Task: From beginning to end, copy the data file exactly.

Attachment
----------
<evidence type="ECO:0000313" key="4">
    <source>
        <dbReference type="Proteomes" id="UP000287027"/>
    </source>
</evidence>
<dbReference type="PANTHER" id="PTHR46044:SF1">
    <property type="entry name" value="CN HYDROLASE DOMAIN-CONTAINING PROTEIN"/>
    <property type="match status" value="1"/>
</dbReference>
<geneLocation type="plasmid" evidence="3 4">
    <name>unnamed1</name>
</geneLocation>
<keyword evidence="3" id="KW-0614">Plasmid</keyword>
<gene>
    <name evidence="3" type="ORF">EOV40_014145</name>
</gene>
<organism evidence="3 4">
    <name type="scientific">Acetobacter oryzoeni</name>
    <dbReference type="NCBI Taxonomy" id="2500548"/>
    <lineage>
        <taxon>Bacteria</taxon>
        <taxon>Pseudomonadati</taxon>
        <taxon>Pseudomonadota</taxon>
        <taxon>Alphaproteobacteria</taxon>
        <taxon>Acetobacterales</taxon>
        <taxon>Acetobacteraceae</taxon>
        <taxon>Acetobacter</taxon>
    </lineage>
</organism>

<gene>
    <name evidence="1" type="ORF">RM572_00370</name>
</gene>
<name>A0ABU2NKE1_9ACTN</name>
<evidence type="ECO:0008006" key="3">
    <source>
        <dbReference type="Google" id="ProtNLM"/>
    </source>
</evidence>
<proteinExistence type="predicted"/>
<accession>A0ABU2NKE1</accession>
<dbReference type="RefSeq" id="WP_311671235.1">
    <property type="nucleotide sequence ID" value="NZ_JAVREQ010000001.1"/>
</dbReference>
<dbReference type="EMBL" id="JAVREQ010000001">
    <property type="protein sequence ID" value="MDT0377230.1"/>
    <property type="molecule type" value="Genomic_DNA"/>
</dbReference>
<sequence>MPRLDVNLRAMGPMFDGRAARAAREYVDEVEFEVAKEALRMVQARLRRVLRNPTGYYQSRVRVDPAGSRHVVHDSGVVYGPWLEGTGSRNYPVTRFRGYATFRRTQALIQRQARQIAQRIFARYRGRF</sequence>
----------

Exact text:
<evidence type="ECO:0000313" key="4">
    <source>
        <dbReference type="Proteomes" id="UP000287027"/>
    </source>
</evidence>
<dbReference type="PANTHER" id="PTHR46044:SF1">
    <property type="entry name" value="CN HYDROLASE DOMAIN-CONTAINING PROTEIN"/>
    <property type="match status" value="1"/>
</dbReference>
<geneLocation type="plasmid" evidence="3 4">
    <name>unnamed1</name>
</geneLocation>
<keyword evidence="3" id="KW-0614">Plasmid</keyword>
<gene>
    <name evidence="3" type="ORF">EOV40_014145</name>
</gene>
<organism evidence="3 4">
    <name type="scientific">Acetobacter oryzoeni</name>
    <dbReference type="NCBI Taxonomy" id="2500548"/>
    <lineage>
        <taxon>Bacteria</taxon>
        <taxon>Pseudomonadati</taxon>
        <taxon>Pseudomonadota</taxon>
        <taxon>Alphaproteobacteria</taxon>
        <taxon>Acetobacterales</taxon>
        <taxon>Acetobacteraceae</taxon>
        <taxon>Acetobacter</taxon>
    </lineage>
</organism>

<gene>
    <name evidence="1" type="ORF">RM572_00370</name>
</gene>
<name>A0ABU2NKE1_9ACTN</name>
<evidence type="ECO:0008006" key="3">
    <source>
        <dbReference type="Google" id="ProtNLM"/>
    </source>
</evidence>
<proteinExistence type="predicted"/>
<accession>A0ABU2NKE1</accession>
<dbReference type="RefSeq" id="WP_311671235.1">
    <property type="nucleotide sequence ID" value="NZ_JAVREQ010000001.1"/>
</dbReference>
<dbReference type="EMBL" id="JAVREQ010000001">
    <property type="protein sequence ID" value="MDT0377230.1"/>
    <property type="molecule type" value="Genomic_DNA"/>
</dbReference>
<sequence>MPRLDVNLRAMGPMFDGRAARAAREYVDEVEFEVAKEALRMVQARLRRVLRNPTGYYQSRVRVDPAGSRHVVHDSGVVYGPWLEGTGSRNYPVTRFRGYATFRRTQALIQRQARQIAQRIFARYRGRF</sequence>